console.log('Component WILL RECEIVE PROPS!')
  }
  shouldComponentUpdate(newProps, newState) {
        return true;
  }
  componentWillUpdate(nextProps, nextState) {
        console.log('Component WILL UPDATE!');
  }
  componentDidUpdate(prevProps, prevState) {
        console.log('Component DID UPDATE!')
  }
  componentWillUnmount() {
         console.log('Component WILL UNMOUNT!')
  }
 
    render() {
      return (
        <div>
          <h3>{this.props.myNumber}</h3>
        </div>
      );
    }
}
ReactDOM.render(
   <div>
      <Button />
   </div>,
  document.getElementById('example')
);

React AJAX

The data of the React component can be obtained through Ajax in the componentDidMount method. When the data is obtained from the server, the data can be stored in state, and then the UI can be re rendered with this.setState method.

When loading data asynchronously, use componentWillUnmount to cancel outstanding requests before component unloading.

class UserGist extends React.Component {
  constructor(props) {
      super(props);
      this.state = {username: '', lastGistUrl: ''};
  }
 
 
  componentDidMount() {
    this.serverRequest = $.get(this.props.source, function (result) {
      var lastGist = result[0];
      this.setState({
        username: lastGist.owner.login,
        lastGistUrl: lastGist.html_url
      });
    }.bind(this));
  }
 
  componentWillUnmount() {
    this.serverRequest.abort();
  }
 
  render() {
    return (
      <div>
        {this.state.username} User's latest Gist Share address:
        <a href={this.state.lastGistUrl}>{this.state.lastGistUrl}</a>
      </div>
    );
  }
}
 
ReactDOM.render(
  <UserGist source="https://api.github.com/users/octocat/gists" />,
  document.getElementById('example')
);

React forms and events

In this chapter, we will discuss how to use forms in React.

HTML form elements are different from other DOM elements in React because form elements are born to retain some internal state.

In HTML, form elements such as, and maintain their state and update according to user input. However, in React, the variable state is usually saved in the state attribute of the component, and can only be updated with the setState() method.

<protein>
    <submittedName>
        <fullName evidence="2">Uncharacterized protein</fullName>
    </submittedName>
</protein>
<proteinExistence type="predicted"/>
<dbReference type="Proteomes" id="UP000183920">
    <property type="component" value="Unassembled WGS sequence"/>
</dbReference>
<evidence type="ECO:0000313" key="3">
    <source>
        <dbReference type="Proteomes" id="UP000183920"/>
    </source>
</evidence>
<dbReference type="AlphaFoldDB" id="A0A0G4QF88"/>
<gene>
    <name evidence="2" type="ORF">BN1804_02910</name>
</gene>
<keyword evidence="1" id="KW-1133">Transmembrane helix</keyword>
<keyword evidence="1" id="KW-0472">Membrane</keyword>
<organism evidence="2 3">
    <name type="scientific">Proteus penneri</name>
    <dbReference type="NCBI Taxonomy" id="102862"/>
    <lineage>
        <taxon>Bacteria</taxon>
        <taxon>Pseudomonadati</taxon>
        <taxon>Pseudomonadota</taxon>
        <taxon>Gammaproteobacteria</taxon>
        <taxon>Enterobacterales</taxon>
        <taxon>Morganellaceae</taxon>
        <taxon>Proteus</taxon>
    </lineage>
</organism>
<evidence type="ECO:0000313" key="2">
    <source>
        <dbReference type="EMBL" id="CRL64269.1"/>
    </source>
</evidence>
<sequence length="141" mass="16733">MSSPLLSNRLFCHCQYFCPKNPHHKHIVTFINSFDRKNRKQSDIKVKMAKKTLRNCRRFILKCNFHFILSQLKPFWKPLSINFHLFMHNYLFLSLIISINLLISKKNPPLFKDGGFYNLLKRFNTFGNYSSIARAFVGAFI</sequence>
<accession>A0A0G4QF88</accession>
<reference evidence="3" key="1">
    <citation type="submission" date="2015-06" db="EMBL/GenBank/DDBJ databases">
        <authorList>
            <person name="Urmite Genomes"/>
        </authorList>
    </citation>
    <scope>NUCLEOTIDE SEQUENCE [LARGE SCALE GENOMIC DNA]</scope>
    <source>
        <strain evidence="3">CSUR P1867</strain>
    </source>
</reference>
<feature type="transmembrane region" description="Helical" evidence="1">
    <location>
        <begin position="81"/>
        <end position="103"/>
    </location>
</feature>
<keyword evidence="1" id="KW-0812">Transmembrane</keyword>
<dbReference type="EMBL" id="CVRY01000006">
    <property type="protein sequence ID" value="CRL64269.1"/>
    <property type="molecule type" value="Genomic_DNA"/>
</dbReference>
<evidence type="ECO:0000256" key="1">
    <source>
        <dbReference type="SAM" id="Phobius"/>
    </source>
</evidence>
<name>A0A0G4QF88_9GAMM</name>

In the example, we set the input value of the input box value = {this.state.data}. We can update the state when the value of the input box changes. We can use the onChange event to listen for changes in input and modify the state.

class HelloMessage extends React.Component {
  constructor(props) {
      super(props);
      this.state = {value: 'Hello Runoob!'};
      this.handleChange = this.handleChange.bind(this);
  }
 
  handleChange(event) {
    this.setState({value: event.target.value});
  }
  render() {
    var value = this.state.value;
    return <div>
            <input type="text" value={value} onChange={this.handleChange} /> 
            <h4>{value}</h4>
           </div>;
  }
}
ReactDOM.render(
  <HelloMessage />,
  document.getElementById('example')
);

React Refs

React supports a very special attribute Ref, which you can use to bind to any component of render() output.

This special property allows you to refer to the corresponding backing instance returned by render(). This ensures that you always get the right instance at any time.

Bind a ref attribute to the return value of render:

<input ref="myInput" />

In other codes, obtain the support instance through this.refs:

var input = this.refs.myInput;
var inputValue = input.value;
var inputRect = input.getBoundingClientRect();
class MyComponent extends React.Component {
  handleClick() {
    // Get focus using native DOM API s
    this.refs.myInput.focus();
  }
  render() {
    //  After the component is inserted into the DOM, the ref attribute adds a reference of the component to this.refs
    return (
      <div>
        <input type="text" ref="myInput" />
        <input
          type="button"
          value="Click my input box to get focus"
          onClick={this.handleClick.bind(this)}
        />
      </div>
    );
  }
}
 
ReactDOM.render(
  <MyComponent />,
  document.getElementById('example')
);

Tags: Javascript React

Posted on Sat, 18 Sep 2021 03:08:44 -0400 by cityguru